Investment Trends: Women are Closing Investing Gap in Australia

According to new research, more women than ever are investing to build their wealth.

With International Women’s Day just around the corner, Investment Trends has published its latest research this Thursday, which takes a look at the key trends in the retail investing space from the perspective of women investors.

The 2019 2H Online Broking Report, which looks at Australian online investors, found that more women than ever are investing in order to build their wealth. Although the latest research shows that women only make up 18 percent of the 750,000 active online investors across Australia, the gap is closing.

Recep Peker, Investment Trends
Recep Peker
Source: Investment Trends

Commenting on this trend, Recep Peker, Research Director at Investment Trends said in the report: “In recent years – and particularly through 2019 – the proportion of Australian women who began investing for the very first time grew substantially to 28% of that cohort, more than double the rate observed five plus years ago.”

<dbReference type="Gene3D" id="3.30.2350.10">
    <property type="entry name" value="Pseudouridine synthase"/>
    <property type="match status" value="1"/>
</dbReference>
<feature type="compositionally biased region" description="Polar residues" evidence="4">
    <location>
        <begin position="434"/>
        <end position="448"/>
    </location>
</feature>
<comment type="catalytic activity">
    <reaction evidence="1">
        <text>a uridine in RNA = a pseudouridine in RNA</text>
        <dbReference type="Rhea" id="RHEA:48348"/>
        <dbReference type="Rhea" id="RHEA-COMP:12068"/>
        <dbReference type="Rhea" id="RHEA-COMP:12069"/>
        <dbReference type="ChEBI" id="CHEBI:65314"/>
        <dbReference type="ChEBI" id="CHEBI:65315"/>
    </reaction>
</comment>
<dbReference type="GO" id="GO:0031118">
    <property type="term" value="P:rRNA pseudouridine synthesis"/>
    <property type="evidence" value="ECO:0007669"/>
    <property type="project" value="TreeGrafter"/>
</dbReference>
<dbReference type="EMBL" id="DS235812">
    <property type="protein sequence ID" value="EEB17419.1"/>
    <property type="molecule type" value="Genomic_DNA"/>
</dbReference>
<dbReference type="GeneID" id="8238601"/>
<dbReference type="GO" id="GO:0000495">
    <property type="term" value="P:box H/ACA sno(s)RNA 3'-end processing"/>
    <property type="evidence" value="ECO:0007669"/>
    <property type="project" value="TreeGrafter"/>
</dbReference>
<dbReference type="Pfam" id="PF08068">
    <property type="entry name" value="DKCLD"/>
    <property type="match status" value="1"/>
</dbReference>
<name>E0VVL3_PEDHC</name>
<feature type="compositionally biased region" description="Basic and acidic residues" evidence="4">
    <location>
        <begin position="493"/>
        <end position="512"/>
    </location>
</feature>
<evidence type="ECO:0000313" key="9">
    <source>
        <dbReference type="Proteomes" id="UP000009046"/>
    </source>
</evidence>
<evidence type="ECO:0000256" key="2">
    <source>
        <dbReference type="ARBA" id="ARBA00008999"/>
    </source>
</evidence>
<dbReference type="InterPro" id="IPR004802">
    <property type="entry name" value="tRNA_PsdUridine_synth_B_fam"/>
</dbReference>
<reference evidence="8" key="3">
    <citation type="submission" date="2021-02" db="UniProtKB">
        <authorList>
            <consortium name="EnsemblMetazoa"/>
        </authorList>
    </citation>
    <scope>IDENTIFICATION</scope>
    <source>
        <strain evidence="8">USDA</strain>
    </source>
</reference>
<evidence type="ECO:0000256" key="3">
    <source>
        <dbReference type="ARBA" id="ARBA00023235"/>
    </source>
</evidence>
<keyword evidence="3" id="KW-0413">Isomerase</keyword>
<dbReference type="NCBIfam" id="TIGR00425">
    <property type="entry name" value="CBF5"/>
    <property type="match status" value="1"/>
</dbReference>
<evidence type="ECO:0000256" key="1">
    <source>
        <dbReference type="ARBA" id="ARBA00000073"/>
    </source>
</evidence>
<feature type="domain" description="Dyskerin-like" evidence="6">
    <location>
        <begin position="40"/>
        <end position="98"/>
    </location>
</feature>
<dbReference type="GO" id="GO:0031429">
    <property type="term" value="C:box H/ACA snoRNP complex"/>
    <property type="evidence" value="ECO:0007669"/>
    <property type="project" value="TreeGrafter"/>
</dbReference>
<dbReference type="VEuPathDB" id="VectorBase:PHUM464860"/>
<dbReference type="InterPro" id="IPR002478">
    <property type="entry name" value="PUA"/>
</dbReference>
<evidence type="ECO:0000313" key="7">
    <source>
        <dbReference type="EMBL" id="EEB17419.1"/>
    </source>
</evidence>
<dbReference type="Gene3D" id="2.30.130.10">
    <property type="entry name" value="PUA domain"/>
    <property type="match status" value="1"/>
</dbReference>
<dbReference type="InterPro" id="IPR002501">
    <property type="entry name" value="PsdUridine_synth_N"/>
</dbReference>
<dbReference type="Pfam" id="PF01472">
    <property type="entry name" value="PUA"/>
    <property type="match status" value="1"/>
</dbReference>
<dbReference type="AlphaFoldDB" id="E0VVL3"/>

“While more work needs to be done to lift the ratio of women investors, Australia is substantially ahead of established markets such as the UK (11% women, 89% male) and is within touching distance of the US (21% women, 79% male),” added Peker.

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Female investors rely more on education

The report also found that women rely heavily on knowledge and education. In particular, the research shows that although women most often rely on their own personal research to make investment decisions, they are more likely to speak with friends and family members in the process.

Not only that, but women are more likely to look to prominent investors and commentators for guidance and use other resources such as investment-related podcasts, forums, and blogs.

In addition to relying more on education and outside views, according to Investment Trends, women also like to start by investing small amounts of money.

“It is no coincidence, then, that both in Australia and globally, women investors have increasingly embraced low entry cost products with ETFs at their core, such as microsavings apps and robo-advice services,” added Peker.

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